Of Particular Significance

Chapter 12, Endnote 1

It is amazing to me that many U.S. schools and websites teach one of Isaac Newton’s greatest mistakes as though it were a fact.

Newton proposed that there are seven colors in the rainbow. But he was wrong. It is neither true of the physical world nor of the human perception of it.

Around the world and at different times in history, people have seen/imagined anywhere from two to seven colors in a rainbow. The difference is partly human perception, and partly cultural, in that it matters what color words our language uses, and also it matters what we have been taught. (See for example this article on the matter.)

But in fact, our eyes see far more: scientific investigation reveals that we can distinguish many more colors than seven when a rainbow is sufficiently bright, crisp, and spread out. Here’s a photo of sunlight passing through a prism — its colors are themselves limited by the effects of the camera and the screen on which you are viewing it, but you can clearly discern far more than seven shades.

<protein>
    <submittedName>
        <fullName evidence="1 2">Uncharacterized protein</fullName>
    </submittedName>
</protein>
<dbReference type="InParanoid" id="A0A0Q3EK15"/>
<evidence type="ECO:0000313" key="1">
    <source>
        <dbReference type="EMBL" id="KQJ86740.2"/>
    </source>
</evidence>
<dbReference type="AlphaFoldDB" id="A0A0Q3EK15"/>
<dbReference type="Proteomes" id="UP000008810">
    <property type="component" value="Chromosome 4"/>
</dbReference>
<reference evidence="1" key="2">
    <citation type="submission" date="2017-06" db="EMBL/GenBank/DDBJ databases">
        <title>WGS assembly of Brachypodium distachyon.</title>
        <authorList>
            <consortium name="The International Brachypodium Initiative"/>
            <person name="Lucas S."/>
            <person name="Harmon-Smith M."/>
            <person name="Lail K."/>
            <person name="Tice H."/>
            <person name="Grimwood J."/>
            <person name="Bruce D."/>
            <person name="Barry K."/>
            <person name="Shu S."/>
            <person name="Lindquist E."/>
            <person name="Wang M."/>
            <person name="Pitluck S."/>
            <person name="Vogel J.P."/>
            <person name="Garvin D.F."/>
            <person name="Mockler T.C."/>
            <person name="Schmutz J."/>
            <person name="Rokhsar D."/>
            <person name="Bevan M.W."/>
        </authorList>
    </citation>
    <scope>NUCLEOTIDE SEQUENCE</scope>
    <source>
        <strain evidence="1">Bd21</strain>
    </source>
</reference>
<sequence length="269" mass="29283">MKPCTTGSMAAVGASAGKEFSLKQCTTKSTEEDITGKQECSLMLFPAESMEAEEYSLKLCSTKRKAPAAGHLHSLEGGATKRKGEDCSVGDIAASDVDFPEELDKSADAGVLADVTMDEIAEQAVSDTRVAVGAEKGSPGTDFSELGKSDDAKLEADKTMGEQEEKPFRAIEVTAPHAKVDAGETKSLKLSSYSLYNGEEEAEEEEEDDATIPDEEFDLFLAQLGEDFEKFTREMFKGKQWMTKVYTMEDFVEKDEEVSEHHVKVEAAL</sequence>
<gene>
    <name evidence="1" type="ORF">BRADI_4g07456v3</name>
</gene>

If you let go of what you’ve learned in school — that a rainbow’s colors are seven, say — and let your mind look at this image of sunlight split by a prism without preconceptions, then you can clearly perceive more than seven color shades in it. The true number is essentially infinite, though a camera and video screen can’t capture them all, and the eye and brain can’t distinguish them either. Image used under Creative Commons 4.0; credit Maxim Bilovitskiy,

A scientifically precise device would show you that there is no limit; that the rainbow represents a continuous flow from red to violet, and is no more divided into a finite set of colors than the numerical range from 1 to 2 can be divided into a finite set of numbers. There are an infinite number of colors in the rainbow, because what determines color (as our eyes perceive it and our brains reconstruct it) is the wave’s frequency, the number of its cycles per second — and that number that can be varied smoothly across a range, just like any other number.


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A decay of a Higgs boson, as reconstructed by the CMS experiment at the LHC